Legal troubles 

In less than one acre of land, as many as 46 families belonging to the Madiga caste, a marginalised Dalit group, reside in LBS Nagar of Kavadiguda. Twenty months ago, the government had laid the foundation stone, the supposed beneficiaries vacated the place optimistically.

On January 10 last year, KT Rama Rao (KTR), the then Minister for IT Municipal Administration and Urban Development, Industries and Commerce along with Mahamood Ali, Deputy Chief Minister and others participated in the foundation stone ceremony assuring the completion of project on priority basis.

However, within a few days, the dreams of the basti dwellers entered a limbo phase as a local advocate along with nearby residents of certain apartments moved the High Court. The petitioners argued that the allocated land is a park as per the Hyderabad Metro Development Authority (HMDA) master plan and therefore the government could not allocate or allow construction on the site.

Work halted at LBS Nagar

But the basti dwellers say that their families have been staying there for at least 70 years whereas the apartment and individual buildings came up in the last three to four decades.

45-year-old Babu Rao, a daily wage earner and a local leader of the basti is now left without a home, though he has a family of four. Speaking to TNM, he said, "We thought our woes had come to an end and we felt happy about the government's move, but soon that trouble came in legal issues, and all of us are now struggling to survive." 

Babu Rao alleged that few locals who came after them are labelling them as encroachers, adding, "When the first petition was filed, the officials responded with a counter stating that the land was given to the GHMC, which allotted it to us for housing as per the due procedure. But soon, the second petition was filed, which officials have failed to file a counter."

According to Babu Rao, around 250 people were left on the streets as a result, and finding houses for rent became a challenge. Even if they found one, affording monthly rents took its toll. 

This limbo and uncertainty disrupts the livelihood cycle of those like Babu Rao as many of them, especially women who work as household help, are dependant on jobs found in the vicinity. Finding jobs in a completely new area is an uphill task, they say.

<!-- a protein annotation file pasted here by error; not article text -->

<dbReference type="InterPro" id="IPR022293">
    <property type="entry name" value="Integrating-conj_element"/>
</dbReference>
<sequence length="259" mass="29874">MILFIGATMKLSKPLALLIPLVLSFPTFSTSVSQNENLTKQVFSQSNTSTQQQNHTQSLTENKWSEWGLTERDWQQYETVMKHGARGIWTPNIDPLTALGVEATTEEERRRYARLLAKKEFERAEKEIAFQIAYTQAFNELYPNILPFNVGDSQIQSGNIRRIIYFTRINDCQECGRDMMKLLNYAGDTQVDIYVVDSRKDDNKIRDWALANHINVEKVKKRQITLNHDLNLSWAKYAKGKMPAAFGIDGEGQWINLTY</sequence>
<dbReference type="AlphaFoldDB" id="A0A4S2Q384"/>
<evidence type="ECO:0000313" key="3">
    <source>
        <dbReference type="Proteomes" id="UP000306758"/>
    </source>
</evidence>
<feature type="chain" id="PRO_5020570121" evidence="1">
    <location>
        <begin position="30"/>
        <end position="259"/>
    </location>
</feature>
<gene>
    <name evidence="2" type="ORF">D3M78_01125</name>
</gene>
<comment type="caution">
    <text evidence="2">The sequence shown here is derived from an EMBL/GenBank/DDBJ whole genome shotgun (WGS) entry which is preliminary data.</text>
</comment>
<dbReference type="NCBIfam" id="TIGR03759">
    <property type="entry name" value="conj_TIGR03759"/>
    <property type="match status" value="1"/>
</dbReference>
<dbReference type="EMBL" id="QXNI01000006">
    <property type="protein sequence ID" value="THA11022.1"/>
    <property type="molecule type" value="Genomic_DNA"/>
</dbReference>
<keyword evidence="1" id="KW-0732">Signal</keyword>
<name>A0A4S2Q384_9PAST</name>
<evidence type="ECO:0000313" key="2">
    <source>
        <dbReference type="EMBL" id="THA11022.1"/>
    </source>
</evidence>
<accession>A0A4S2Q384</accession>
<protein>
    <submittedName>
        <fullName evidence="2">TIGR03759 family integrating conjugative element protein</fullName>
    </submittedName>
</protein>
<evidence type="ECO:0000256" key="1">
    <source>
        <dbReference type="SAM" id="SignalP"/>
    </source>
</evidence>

When TNM visited the project site, it was found locked and work seemed to have stopped at the basement level. 

The dwellers allege that a lawyer who stays right near the site teamed up with a few powerful persons in the locality to strip them off their housing rights in the guise of protection of an "existing park". 

Caste  

While the matter is still in the purview of the court, there is much more than what meets the eye. In contrast to 'popular' perception of urban spaces, the caste identity of the basti dwellers seems to be the reason behind the legal tussle.

"They don't want us to be there because of our caste. They waited until we vacated the place and moved court even as the government started the project. They are after our lives. Everyone, mainly caste Hindus, are opposing us; either by claiming that the land was allotted for a park or complaining about a wine-shop nearby. It's all lies," Babu Rao alleges. 

Activists allege that along with the "casteist intention" of the petitioners, concerned officials are also to be blamed, due to their alleged negligence in filing a counter.

Shankar P,  National Secretary of Dalit Bahujan Front, who visited the basti along with few other  activists working on housing rights of the underprivileged sections says, "It is injustice to file a case in court against Dalits interests who are residing in the same place for nearly 80 years. It is because they didn't want their (Dalits) houses amidst their buildings." 

He also demanded that a case be registered under SC/ST (Prevention of Atrocities) Act.